Moment-to-moment variability of the auditory phantom perception in chronic tinnitus

Schlee, Winfried and Herrmann, Jochen and Pryss, Rüdiger and Reichert, Manfred and Langguth, Berthold (2014) Moment-to-moment variability of the auditory phantom perception in chronic tinnitus. In: 13th Int'l Conf on Cochlear Implants and Other Implantable Auditory Technologies, June 18-21, Munich.

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With a prevalence of about 70%, the majority of patients that undergo cochlear implantation also report a perception of tinnitus prior to operation. Following implantation, some patients report an improvement of tinnitus while the tinnitus worsens in other cases. Subjective tinnitus, in general, is defined as an auditory perception in the absence of any physically identifiable source for it. The patients typically report a constant ringing, buzzing or hissing in the ear, which can lead to serious psychological distress including depression, insomnia and anxiety. Several evidence exists, that the perception of tinnitus is not constant during the everyday life and rather fluctuations from one moment to the other and that the amount of fluctuation relates to the generally perceived tinnitus-related distress. For example, electrical stimulation of the cochlea can change this perceptual variability leading to longer and more episodes where the tinnitus is 'off'. In order to measure this moment-to-moment variability of tinnitus perception, we developed an experience sampling application running on smartphones that is able to track the individual tinnitus perception and distress during the day under real world conditions. The longitudinal data collected by the app might also be helpful for the adjustment of the CI settings. Additionally, we assessed the moment-to-moment variability of brain activity in the auditory cortex using magnetoencephalography. Chronic tinnitus is usually associated with a decrease of the alpha frequency oscillatory power in temporal areas. Here we show, that also the moment-to-moment variability of the alpha activity is largely reduced in chronic tinnitus. Most importantly, it can be shown that this neuronal variability is associated with the tinnitus duration. Subjects with a longer history of tinnitus show less alpha variability in auditory regions. Whether these changes in neuronal variability relate to the perceptual variability remains to be seen.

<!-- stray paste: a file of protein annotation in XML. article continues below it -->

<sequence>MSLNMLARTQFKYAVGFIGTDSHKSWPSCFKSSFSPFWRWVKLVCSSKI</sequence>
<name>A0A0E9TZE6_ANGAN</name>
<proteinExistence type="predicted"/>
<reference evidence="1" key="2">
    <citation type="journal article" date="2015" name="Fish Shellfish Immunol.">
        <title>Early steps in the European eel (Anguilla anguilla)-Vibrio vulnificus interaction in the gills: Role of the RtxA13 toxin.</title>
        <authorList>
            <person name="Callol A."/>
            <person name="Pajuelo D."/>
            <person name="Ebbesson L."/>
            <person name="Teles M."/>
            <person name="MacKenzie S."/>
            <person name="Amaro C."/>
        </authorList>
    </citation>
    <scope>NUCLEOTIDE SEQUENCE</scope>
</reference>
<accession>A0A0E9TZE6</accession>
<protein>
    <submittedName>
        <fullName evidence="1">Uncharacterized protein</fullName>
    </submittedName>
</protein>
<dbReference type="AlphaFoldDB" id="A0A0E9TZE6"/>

Item Type:Conference or Workshop Item (Paper)
Subjects:DBIS Research > Publications
ID Code:1051
Deposited By: Ruediger Pryss
BibTex Export:BibTeX
Deposited On:12 Jun 2014 17:10
Last Modified:12 Jun 2014 17:10

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